The best part about this place, which has several locations throughout the city, is that they run a happy hour from 12 to 6 every day with 50% off of all beers. This is definitely a solid deal, especially considering the prices are awesome to begin with.

I went to two separate locations, and one of the bartenders even offered me a free 2 oz. sample of every beer on tap after he told me the flight wasn’t included in the happy hour. Their Pale Ale is great, but my favorite was actually their Saison, which was a seasonal rotation they had on tap.



Best Restaurants in Panama City, Panama

1. Fonda Lo Que Hay

This trendy place is located right in the heart of Casco Antiguo, and it’s totally worth checking out for dinner. It’s a nice smart casual spot with a diverse menu, and everything is very good. We got their house burger and their fried fish with plantains and both dishes were awesome.

The prices were surprisingly low for the quality of the place, too, and we only paid about $30 total after tip for our whole meal. Definitely worth a visit.



plate of fish, tomato and dipping sauces
sliced apple and red strawberries on brown wooden chopping board with green leaves

2. El Trapiche

This place is much more dialed back and serves awesome Panamanian food. It is a local chain and has several locations throughout the city. The breakfast is great and widely recommended, and a handful of Uber drivers each recommended stopping by for their chicken and rice. Traditional, local, and delicious, El Trapiche is a place you should definitely hit on your trip to Panama City.



3. Coca Cola Cafe

Coca Cola Café feels like a hole in the wall while you’re there, and you may be surprised to find out that it is one of the oldest, most famous restaurants in the whole city. It is not visually impressive and looks pretty average on the inside, but the food is delicious and super cheap.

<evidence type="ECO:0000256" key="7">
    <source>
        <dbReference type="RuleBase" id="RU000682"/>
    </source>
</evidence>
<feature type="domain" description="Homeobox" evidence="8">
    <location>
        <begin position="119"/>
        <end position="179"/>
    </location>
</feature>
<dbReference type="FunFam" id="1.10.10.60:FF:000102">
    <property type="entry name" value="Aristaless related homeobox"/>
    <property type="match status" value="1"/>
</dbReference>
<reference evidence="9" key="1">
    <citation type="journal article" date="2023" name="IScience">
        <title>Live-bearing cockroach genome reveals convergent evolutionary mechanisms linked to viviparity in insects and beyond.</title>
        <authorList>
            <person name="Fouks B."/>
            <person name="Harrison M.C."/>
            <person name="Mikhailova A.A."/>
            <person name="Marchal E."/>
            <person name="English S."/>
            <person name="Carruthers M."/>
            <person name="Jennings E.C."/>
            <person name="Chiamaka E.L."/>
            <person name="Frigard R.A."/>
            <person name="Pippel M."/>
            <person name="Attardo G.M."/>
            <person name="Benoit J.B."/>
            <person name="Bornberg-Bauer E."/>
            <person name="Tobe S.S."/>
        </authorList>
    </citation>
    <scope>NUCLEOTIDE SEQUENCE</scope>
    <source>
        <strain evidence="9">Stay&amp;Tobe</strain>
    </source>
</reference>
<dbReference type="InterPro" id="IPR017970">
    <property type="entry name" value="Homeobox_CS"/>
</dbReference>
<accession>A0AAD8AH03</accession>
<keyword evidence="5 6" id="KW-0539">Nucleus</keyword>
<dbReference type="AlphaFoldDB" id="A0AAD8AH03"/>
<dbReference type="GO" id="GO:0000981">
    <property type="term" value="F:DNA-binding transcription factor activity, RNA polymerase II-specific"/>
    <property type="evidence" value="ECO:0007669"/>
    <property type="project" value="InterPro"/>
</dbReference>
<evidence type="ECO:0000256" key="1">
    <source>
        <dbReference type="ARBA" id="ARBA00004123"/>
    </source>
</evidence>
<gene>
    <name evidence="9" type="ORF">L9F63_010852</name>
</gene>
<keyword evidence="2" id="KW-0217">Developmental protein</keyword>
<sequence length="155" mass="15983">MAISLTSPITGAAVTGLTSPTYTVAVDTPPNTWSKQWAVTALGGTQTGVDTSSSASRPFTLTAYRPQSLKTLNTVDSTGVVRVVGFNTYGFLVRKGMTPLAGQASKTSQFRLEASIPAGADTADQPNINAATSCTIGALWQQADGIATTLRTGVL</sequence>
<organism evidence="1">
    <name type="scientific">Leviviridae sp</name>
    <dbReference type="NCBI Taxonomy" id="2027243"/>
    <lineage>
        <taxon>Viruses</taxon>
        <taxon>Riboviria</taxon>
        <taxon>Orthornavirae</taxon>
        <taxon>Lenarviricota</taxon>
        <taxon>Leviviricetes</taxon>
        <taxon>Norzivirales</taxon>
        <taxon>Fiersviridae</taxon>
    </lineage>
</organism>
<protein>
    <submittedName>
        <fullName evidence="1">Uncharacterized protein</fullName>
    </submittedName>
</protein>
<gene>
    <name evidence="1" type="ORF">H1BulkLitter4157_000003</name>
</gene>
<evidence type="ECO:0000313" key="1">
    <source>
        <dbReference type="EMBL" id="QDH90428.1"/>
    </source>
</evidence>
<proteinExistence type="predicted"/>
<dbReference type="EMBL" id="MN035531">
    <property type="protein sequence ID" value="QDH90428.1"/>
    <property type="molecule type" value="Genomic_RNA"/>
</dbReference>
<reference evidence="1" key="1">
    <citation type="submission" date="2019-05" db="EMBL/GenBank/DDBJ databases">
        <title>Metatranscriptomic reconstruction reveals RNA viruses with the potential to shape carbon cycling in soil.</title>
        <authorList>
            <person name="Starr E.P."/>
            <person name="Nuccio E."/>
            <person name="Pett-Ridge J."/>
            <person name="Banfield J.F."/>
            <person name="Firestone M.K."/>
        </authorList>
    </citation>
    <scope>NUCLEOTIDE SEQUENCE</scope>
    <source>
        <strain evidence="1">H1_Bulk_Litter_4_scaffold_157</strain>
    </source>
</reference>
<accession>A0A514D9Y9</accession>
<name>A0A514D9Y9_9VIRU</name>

We stopped here for lunch and got fried fish and a beef tenderloin sandwich. Super basic, very tasty, and too cheap to be true. Check it out.

white and red Panamanian restaurant with coca cola sign

How to Get to Panama City

Panama City’s airport is a major hub. If you read my guide on finding cheap flights, you know that is supposed to be a good thing. Tocumen International Airport (PTY), which is Panama City’s main airport, is actually called the Hub of the Americas because of the enormous volume of flights that it runs.

Yet, there are rarely cheap flights to and from the United States.

The part that we found to be funny is that flying through Panama City is often significantly cheaper than flying to Panama City.

For example, we saw plenty of flights from the United States to South American countries for around $350 round trip, while the cheapest flight on our dates to Panama City was closer to $500 round trip. The even funnier part is that the expensive flight going to Panama City is the same first leg as the flight to South America.

So, if you pay the cheap price to fly all the way to Brazil, you’re on the same flight as the person that paid hundreds more to go half the distance. Weird.

Anyway, to get to Panama City you simply need to fly into Tocumen International Airport. You don’t really have another option, as the closest alternative would be flying into San Jose in Costa Rica which is about 12 hours north of Panama City, or David, which is a city about 8 hours north. Also, Colombia isn’t an option if you’re looking to drive, as there is literally not a single road connecting Panama to its southern neighbor.

To get from the airport into the city, you have two main options: take a taxi or Uber, or take a bus and then connect via the metro.

Taxi from the Airport into the city

If you take a taxi, be sure to get a certified cab from the airport. If you’re calling an Uber, just walk outside of the terminal and cross a couple of lanes until you get to the “passenger pickup” area.